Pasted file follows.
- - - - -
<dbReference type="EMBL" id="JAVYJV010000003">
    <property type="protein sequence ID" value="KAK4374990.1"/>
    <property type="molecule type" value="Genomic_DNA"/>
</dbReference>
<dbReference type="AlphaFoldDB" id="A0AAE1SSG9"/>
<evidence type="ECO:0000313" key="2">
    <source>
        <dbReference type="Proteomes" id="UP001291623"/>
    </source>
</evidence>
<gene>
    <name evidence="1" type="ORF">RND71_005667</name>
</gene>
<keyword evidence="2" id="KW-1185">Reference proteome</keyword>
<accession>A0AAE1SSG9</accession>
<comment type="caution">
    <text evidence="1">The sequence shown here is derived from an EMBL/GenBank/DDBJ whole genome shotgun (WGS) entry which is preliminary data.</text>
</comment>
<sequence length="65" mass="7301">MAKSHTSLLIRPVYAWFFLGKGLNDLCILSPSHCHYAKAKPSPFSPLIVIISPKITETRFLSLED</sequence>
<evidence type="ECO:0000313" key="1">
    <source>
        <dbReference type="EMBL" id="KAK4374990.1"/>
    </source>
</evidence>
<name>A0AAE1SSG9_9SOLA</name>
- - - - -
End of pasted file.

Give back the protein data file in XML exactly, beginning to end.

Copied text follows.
<dbReference type="EMBL" id="JAVYJV010000003">
    <property type="protein sequence ID" value="KAK4374990.1"/>
    <property type="molecule type" value="Genomic_DNA"/>
</dbReference>
<dbReference type="AlphaFoldDB" id="A0AAE1SSG9"/>
<evidence type="ECO:0000313" key="2">
    <source>
        <dbReference type="Proteomes" id="UP001291623"/>
    </source>
</evidence>
<gene>
    <name evidence="1" type="ORF">RND71_005667</name>
</gene>
<keyword evidence="2" id="KW-1185">Reference proteome</keyword>
<accession>A0AAE1SSG9</accession>
<comment type="caution">
    <text evidence="1">The sequence shown here is derived from an EMBL/GenBank/DDBJ whole genome shotgun (WGS) entry which is preliminary data.</text>
</comment>
<sequence length="65" mass="7301">MAKSHTSLLIRPVYAWFFLGKGLNDLCILSPSHCHYAKAKPSPFSPLIVIISPKITETRFLSLED</sequence>
<evidence type="ECO:0000313" key="1">
    <source>
        <dbReference type="EMBL" id="KAK4374990.1"/>
    </source>
</evidence>
<name>A0AAE1SSG9_9SOLA</name>